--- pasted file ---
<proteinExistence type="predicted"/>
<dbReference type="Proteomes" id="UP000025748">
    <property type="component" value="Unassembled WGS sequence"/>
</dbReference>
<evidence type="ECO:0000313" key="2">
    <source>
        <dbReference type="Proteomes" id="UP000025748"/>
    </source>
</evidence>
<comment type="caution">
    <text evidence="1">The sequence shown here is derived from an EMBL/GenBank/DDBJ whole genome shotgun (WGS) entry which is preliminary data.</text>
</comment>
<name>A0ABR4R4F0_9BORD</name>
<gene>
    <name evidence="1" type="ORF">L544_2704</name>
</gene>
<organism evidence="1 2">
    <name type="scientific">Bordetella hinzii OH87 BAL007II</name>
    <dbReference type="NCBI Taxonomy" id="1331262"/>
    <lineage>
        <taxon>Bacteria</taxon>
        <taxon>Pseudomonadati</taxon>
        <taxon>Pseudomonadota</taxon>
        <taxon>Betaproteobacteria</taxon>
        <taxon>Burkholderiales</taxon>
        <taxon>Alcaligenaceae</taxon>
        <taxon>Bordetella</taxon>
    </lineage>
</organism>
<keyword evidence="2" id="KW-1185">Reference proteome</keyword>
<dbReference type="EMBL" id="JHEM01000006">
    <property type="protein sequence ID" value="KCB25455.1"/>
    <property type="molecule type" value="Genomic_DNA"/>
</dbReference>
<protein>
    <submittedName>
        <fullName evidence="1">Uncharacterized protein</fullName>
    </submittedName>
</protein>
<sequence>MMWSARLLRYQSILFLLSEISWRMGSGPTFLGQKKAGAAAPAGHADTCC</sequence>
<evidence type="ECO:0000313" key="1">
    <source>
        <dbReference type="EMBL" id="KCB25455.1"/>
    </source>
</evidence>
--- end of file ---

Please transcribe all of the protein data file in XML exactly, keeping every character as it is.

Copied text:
<proteinExistence type="predicted"/>
<dbReference type="Proteomes" id="UP000025748">
    <property type="component" value="Unassembled WGS sequence"/>
</dbReference>
<evidence type="ECO:0000313" key="2">
    <source>
        <dbReference type="Proteomes" id="UP000025748"/>
    </source>
</evidence>
<comment type="caution">
    <text evidence="1">The sequence shown here is derived from an EMBL/GenBank/DDBJ whole genome shotgun (WGS) entry which is preliminary data.</text>
</comment>
<name>A0ABR4R4F0_9BORD</name>
<gene>
    <name evidence="1" type="ORF">L544_2704</name>
</gene>
<organism evidence="1 2">
    <name type="scientific">Bordetella hinzii OH87 BAL007II</name>
    <dbReference type="NCBI Taxonomy" id="1331262"/>
    <lineage>
        <taxon>Bacteria</taxon>
        <taxon>Pseudomonadati</taxon>
        <taxon>Pseudomonadota</taxon>
        <taxon>Betaproteobacteria</taxon>
        <taxon>Burkholderiales</taxon>
        <taxon>Alcaligenaceae</taxon>
        <taxon>Bordetella</taxon>
    </lineage>
</organism>
<keyword evidence="2" id="KW-1185">Reference proteome</keyword>
<dbReference type="EMBL" id="JHEM01000006">
    <property type="protein sequence ID" value="KCB25455.1"/>
    <property type="molecule type" value="Genomic_DNA"/>
</dbReference>
<protein>
    <submittedName>
        <fullName evidence="1">Uncharacterized protein</fullName>
    </submittedName>
</protein>
<sequence>MMWSARLLRYQSILFLLSEISWRMGSGPTFLGQKKAGAAAPAGHADTCC</sequence>
<evidence type="ECO:0000313" key="1">
    <source>
        <dbReference type="EMBL" id="KCB25455.1"/>
    </source>
</evidence>